We update this page whenever new documentation is available. …read more
Nature of astronomical research
Astronomy is a unique discipline which combines top science, cutting-edge technology and education, and inspires and excites the general public. Thanks to powerful new telescopes and instruments, many new discoveries have been made in recent years. Constraints on the nature of the mysterious dark energy and dark matter, which comprise 95% of the Universe, are being made. Light from the earliest galaxies emitted when the Universe was only 3% of its current age demonstrates even more vigorous star formation than expected at that early stage. Large scale computer simulations provide increasingly realistic insight into the physical processes that shape galaxies. Mergers of dying stars are at the origin of the most powerful explosions in the Universe, whereas the origin and composition of cosmic ray particles produced in some of these explosions is being unraveled. The formation history of our Milky Way and neighboring galaxies is being revealed through detailed studies of the motions and elemental abundances of individual stars. Within our Galaxy, more than 3000 exoplanets have now been found, the majority of which have masses between those of Earth and Neptune, surprisingly different from our Solar System planets. New facilities allow astronomers to zoom in on the construction sites of new stars and planets, where increasingly complex organic molecules, the precursors of life, are found.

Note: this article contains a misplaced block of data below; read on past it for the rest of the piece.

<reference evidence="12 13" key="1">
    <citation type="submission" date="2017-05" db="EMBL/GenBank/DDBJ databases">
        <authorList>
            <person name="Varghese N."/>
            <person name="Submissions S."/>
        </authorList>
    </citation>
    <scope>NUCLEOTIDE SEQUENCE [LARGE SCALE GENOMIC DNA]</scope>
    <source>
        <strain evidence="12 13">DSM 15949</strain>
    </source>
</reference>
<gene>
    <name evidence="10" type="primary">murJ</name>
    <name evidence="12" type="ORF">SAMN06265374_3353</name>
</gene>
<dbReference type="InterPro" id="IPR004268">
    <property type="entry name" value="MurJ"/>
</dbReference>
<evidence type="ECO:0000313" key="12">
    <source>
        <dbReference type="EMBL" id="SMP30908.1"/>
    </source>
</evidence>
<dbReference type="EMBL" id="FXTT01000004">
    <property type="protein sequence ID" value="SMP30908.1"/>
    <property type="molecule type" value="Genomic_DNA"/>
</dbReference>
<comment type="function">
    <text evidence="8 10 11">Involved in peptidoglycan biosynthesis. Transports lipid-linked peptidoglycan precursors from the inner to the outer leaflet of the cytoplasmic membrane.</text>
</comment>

The NOVA research program: The life-cycle of stars and galaxies
The research program carried out by NOVA ‘The lifecycle of stars and galaxies: from high-redshift to the present’ is organized along the following three interconnected thematic programs (also called ‘networks’):
|Network 1:||Formation and evolution of galaxies: from high redshift to the present|
|Network 2:||Formation and evolution of stars and planetary systems|
|Network 3:||Astrophysics in extreme conditions|
Each network consists of 15-20 active staff researchers with strong scientific records. The networks have regular (two to three times per year) face-to-face meetings with scientific presentations, mostly by PhD students and postdocs. Subgroups of researchers from different universities focusing on more specialized topics also meet regularly.